The largest terrestrial organism on the planet is a fungus called Armillaria solidipes – or honey fungus. The largest honey fungus identified in North America is in Oregon. It measures 3.4 miles (5.5 kilometers) across! That’s considerably bigger than the biggest giant sequoia or African elephant. Scientists also believe that this particular honey fungus may be over 2,000 years old. The next largest honey fungus is in the neighboring state of Washington.
Honey fungus is widely distributed across the cooler regions of the United States and Canada. It is very common in the forests of the Pacific Northwest. These fungi grow in individual networks of above- and below-ground fibers called mycelia. Mycelia work like a plant’s roots. They draw water and nutrients from the soil to feed the fungus. At the same time, they make chemicals that are shared with other organisms in the soil.
The honey fungus gets its size from its ability to fuse into a single organism. Soil scientist Jesse Morrison, from Mississippi State University, explained:
When mycelia from different individual honey fungus bodies meet, either in or on the soil surface, they can attempt to fuse to each other. The fungi must be genetically identical honey fungi. When the mycelia successfully fuse to each other, they link very large fungal bodies together. This, in turn, changes extensive networks of fungal ‘clones’ into a single individual.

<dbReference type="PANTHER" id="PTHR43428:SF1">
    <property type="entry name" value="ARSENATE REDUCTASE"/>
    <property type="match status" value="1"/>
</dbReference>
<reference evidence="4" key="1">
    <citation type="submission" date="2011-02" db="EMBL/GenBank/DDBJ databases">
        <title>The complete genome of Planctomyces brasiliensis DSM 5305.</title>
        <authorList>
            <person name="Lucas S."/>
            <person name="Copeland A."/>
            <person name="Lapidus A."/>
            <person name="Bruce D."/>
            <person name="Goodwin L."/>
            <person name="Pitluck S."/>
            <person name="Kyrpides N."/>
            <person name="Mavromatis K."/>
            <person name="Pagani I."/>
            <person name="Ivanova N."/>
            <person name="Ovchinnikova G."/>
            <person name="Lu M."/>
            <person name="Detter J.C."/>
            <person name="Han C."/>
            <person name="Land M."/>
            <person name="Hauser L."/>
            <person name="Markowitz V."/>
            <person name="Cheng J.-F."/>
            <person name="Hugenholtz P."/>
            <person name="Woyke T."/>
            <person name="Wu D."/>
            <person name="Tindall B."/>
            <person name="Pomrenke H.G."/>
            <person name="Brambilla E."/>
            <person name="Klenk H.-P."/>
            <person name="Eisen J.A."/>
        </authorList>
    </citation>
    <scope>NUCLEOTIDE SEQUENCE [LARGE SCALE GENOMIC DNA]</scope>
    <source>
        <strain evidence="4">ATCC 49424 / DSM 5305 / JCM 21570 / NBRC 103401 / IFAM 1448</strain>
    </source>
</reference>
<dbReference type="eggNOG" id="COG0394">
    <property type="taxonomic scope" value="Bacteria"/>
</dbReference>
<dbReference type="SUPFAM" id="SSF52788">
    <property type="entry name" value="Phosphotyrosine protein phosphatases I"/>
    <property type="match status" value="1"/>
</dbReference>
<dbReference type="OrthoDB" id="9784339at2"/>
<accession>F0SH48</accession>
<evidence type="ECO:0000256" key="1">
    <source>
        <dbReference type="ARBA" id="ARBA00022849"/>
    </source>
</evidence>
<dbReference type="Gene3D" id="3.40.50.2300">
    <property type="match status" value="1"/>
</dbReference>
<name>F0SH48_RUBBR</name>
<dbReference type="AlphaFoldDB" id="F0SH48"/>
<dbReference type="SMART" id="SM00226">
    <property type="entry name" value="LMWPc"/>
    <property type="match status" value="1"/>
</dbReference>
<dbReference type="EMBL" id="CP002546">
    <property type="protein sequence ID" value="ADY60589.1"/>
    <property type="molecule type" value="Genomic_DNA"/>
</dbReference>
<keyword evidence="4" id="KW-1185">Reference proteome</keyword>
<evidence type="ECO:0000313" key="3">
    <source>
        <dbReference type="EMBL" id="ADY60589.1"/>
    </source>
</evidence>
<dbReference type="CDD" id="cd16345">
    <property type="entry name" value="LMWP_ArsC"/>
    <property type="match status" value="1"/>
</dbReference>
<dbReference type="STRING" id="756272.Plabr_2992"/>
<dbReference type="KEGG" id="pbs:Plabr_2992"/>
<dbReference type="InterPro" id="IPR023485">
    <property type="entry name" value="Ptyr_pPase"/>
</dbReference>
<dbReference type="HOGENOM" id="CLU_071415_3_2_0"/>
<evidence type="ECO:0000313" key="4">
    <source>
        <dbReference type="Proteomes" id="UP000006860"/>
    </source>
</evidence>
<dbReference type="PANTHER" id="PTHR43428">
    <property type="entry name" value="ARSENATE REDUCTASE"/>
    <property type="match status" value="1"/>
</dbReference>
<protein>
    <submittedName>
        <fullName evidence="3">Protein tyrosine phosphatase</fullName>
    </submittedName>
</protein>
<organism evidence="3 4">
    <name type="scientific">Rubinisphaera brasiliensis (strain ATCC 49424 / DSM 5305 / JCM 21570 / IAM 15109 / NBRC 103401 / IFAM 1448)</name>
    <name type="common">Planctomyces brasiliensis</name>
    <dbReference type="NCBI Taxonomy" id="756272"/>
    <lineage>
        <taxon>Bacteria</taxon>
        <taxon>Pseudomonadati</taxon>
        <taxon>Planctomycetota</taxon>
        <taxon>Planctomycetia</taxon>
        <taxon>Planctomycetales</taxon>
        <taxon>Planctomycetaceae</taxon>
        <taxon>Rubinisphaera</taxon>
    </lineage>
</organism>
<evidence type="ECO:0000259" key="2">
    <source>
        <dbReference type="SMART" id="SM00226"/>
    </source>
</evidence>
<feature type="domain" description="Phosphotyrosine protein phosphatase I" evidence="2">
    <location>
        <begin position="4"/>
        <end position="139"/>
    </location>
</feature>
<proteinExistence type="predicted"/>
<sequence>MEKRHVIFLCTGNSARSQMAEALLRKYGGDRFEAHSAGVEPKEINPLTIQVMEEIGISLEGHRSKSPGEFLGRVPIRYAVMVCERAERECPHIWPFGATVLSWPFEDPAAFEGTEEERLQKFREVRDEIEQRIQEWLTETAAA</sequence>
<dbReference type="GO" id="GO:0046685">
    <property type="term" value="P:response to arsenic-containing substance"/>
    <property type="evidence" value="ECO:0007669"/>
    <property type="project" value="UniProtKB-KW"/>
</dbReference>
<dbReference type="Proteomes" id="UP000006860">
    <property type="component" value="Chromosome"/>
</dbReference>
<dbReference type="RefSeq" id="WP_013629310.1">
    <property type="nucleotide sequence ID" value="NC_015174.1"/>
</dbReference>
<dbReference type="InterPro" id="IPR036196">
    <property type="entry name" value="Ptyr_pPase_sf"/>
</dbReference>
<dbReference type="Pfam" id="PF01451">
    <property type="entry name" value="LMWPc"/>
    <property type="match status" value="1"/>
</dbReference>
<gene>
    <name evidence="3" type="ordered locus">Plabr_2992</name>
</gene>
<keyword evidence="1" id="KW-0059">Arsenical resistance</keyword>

Honey fungus is a bit different from many other fungi, not just because it its size. It’s a parasite and can kill trees. In fact, it gained fame in the late 1990s as the “culprit” that was killing fir trees in the Pacific Northwest.
Bottom line: The largest land organism on Earth is the honey fungus.
Eleanor Imster has helped write and edit EarthSky since 1995. She was an integral part of the award-winning EarthSky radio series almost since it began until it ended in 2013. Today, as Lead Editor at EarthSky.org, she helps present the science and nature stories and photos you enjoy. She also serves as one of the voices of EarthSky on social media platforms including Facebook, Twitter and G+. She and her husband live in Tennessee and have two grown sons.